One of Mt. Elbert Moto’s next hurdles – or jumps, as they say in the motocross world – was insurance. Of course when it comes to recreation, Lake County has a number of recreational “liabilities” insured, from the tubing hill to the ice skating rink to the gun range. But as Commissioner Bordogna soon discovered, once you put a motor in the mix, insurance liabilities and caps change significantly. Would the project experience another stall?
Fortunately MEM found its tank refilled with information shared from a neighboring private motocross in Summit County: The Tenderfoot Track Club. MEM was able to purchase insurance from the same carrier that covers the Tenderfoot Track for only $2,700 annually.
So the operating entity was in place and the insurance issue was resolved, allowing Mt. Elbert Moto to sign the lease with Lake County. Basically, the county would take over the construction phase and once it was complete, Mt. Elbert Moto would operate the park on county-leased land, an arrangement similar to the local shooting range agreement.
So now that the nuts and bolts were squared away, who would design the track? Enter Phil Stevens former pro rider and Lake County resident.
“I started racing when I was about seven. I raced all around Colorado and Wyoming. I turned local pro when I was 15, got my AMA (American Motorcyclist Association) pro license when I was 16 and went to Nationals,” said Stevens describing his background in the sport. Stevens rode for the Kawasaki Amateur Program called Team Green and captured two amateur national titles and three local pro titles at regional championships during his racing career.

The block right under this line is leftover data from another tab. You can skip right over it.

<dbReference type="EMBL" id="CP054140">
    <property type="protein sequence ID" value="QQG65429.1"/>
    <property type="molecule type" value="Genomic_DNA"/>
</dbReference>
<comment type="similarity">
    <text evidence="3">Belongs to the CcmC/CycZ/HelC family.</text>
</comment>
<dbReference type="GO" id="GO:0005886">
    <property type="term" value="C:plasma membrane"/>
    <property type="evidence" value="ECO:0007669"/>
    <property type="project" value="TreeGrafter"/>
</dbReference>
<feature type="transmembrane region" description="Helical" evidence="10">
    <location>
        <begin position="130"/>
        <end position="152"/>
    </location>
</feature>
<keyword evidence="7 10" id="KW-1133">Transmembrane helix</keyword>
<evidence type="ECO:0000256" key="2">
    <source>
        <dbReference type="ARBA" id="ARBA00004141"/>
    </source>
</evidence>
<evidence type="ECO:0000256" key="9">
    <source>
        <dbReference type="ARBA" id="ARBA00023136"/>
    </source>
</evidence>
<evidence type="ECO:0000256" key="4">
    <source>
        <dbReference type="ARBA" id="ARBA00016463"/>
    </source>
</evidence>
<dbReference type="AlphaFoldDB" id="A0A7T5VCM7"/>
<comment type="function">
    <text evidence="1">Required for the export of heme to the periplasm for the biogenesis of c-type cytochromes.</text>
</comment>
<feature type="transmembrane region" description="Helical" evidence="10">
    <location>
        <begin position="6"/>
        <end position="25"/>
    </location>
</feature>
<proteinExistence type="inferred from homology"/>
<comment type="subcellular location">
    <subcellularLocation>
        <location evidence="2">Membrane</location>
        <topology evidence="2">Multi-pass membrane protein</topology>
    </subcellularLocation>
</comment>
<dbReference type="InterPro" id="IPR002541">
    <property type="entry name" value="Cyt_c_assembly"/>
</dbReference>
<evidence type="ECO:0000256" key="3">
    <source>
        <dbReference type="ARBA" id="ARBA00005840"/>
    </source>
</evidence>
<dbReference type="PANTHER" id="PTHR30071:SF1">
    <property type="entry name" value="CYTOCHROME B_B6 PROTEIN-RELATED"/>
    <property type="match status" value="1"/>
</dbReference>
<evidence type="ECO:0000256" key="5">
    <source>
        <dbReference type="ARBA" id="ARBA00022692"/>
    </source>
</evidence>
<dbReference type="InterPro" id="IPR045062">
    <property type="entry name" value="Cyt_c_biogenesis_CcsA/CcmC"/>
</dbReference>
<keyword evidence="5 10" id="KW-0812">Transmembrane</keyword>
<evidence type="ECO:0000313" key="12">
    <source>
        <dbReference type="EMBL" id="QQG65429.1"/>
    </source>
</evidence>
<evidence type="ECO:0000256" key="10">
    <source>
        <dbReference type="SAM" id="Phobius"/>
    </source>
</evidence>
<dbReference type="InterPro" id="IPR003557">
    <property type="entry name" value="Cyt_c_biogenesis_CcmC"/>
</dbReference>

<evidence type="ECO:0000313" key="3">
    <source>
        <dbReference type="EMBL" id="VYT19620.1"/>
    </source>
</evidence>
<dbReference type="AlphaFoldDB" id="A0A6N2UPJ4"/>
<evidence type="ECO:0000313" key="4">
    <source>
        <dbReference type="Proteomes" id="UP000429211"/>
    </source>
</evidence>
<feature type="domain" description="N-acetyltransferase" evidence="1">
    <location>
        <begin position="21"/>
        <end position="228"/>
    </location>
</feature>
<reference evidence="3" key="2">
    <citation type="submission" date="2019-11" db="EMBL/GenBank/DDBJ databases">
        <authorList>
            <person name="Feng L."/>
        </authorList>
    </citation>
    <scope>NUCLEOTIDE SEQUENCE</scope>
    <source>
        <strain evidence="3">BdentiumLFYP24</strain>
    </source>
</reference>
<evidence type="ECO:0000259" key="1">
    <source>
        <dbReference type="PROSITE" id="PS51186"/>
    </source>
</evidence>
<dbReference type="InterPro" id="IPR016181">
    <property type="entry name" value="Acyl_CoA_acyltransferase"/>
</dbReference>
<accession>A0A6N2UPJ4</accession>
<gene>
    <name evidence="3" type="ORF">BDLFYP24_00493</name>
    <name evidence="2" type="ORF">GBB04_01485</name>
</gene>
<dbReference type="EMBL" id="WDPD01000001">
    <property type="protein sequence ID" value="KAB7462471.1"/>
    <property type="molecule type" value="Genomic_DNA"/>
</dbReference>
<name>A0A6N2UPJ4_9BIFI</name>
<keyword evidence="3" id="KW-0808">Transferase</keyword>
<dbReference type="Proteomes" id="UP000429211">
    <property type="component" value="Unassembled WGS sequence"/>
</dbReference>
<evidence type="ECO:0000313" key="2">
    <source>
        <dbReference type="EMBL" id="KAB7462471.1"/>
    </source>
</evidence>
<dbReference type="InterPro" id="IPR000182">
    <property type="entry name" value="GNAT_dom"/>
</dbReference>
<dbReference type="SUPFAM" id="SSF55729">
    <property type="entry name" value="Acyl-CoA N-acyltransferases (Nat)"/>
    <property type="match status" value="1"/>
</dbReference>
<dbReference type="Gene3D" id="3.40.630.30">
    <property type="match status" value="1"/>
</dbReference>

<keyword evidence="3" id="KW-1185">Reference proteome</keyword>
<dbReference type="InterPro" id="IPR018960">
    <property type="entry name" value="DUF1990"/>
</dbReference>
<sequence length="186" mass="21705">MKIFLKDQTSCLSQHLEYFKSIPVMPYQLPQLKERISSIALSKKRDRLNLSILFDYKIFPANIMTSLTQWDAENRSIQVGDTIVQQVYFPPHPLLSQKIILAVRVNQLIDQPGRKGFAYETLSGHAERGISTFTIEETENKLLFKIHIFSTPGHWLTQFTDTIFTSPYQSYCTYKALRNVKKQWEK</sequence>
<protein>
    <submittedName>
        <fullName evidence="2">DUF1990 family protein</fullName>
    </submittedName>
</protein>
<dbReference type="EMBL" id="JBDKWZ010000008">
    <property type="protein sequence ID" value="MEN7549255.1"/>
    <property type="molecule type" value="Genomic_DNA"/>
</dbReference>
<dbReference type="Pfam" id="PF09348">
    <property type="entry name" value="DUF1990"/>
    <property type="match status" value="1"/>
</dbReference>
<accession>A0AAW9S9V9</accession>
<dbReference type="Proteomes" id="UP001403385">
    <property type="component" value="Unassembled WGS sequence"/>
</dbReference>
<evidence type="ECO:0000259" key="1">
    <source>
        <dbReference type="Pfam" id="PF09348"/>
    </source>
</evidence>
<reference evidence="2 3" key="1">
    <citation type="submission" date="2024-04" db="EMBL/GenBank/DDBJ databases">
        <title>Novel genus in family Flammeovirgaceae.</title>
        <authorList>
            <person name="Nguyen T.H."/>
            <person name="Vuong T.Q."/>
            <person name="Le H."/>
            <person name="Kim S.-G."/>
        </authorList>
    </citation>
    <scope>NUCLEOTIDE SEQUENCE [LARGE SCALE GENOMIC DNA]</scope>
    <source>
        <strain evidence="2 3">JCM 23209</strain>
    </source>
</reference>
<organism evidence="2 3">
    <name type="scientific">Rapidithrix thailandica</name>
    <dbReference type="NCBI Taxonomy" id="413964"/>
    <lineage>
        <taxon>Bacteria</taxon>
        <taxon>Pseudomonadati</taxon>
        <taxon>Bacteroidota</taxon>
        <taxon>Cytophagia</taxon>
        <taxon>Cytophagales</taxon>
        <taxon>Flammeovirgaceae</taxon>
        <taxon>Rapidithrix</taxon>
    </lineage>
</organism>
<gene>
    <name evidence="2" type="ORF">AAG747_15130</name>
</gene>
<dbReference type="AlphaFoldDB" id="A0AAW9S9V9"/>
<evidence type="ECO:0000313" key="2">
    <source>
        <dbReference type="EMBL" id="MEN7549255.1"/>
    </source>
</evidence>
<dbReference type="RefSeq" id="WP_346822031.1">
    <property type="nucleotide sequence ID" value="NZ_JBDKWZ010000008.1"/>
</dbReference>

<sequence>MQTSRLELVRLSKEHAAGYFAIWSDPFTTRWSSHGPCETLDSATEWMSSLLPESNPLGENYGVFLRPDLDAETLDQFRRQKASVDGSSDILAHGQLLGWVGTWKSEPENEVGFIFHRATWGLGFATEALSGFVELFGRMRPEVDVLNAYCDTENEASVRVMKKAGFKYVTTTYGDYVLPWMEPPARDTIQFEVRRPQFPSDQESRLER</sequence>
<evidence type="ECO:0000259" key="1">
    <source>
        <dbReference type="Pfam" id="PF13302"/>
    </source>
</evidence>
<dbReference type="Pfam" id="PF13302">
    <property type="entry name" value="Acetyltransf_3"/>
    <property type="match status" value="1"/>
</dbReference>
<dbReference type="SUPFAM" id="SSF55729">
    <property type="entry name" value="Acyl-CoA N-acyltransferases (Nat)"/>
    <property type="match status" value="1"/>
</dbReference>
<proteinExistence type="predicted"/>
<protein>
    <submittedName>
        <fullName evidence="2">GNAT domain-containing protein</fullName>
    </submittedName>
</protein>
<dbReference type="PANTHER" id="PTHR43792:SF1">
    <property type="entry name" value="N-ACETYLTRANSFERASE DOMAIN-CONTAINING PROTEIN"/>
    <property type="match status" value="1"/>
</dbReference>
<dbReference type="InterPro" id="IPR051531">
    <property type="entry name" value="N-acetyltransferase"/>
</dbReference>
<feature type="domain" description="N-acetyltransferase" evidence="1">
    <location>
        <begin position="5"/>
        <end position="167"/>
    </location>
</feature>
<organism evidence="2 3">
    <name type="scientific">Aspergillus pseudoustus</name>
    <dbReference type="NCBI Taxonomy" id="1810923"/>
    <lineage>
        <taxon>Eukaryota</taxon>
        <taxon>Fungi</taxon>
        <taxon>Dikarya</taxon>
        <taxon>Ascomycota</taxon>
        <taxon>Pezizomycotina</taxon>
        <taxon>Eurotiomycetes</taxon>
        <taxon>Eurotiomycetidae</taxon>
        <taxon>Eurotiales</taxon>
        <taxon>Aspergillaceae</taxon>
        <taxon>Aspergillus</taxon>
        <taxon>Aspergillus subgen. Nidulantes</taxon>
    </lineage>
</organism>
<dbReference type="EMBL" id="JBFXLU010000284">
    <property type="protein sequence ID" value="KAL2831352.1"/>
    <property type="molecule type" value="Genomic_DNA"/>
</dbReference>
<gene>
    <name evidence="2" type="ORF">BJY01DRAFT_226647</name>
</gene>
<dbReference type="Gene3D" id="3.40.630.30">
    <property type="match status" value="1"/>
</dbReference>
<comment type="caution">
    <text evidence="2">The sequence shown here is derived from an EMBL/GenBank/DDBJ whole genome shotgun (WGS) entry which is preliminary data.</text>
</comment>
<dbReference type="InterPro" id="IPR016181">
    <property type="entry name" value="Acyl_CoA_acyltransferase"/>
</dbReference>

So it’s safe to say that Stevens knows his way around an OHV track and what features make for a good, safe course. Stevens’ approach to designing Mt. Elbert Moto allows riders to progress within the track.
“I designed the jumps in such a way that where you land has a nice gradual slope, which is a safer design than a steeper slope. [This feature] helps riders work into some of the bigger jumps,” Stevens explains. So on the high end is a 13 foot jump, which runs 70 feet in distance. The smaller jumps on the back side of the track range in height from 3 – 5 feet for beginners.
Another unique feature of the course is the “walk through” – a six foot culvert which will allow people to pass through to the inside of the track to watch all of the action without having to cross over traffic on the course. Safety first!
At this stage in development, Mt. Elbert Moto is still considered to be a practice track and does not have plans to hold races on it anytime in the near future. “Races equal more insurance,” explained Bordogna.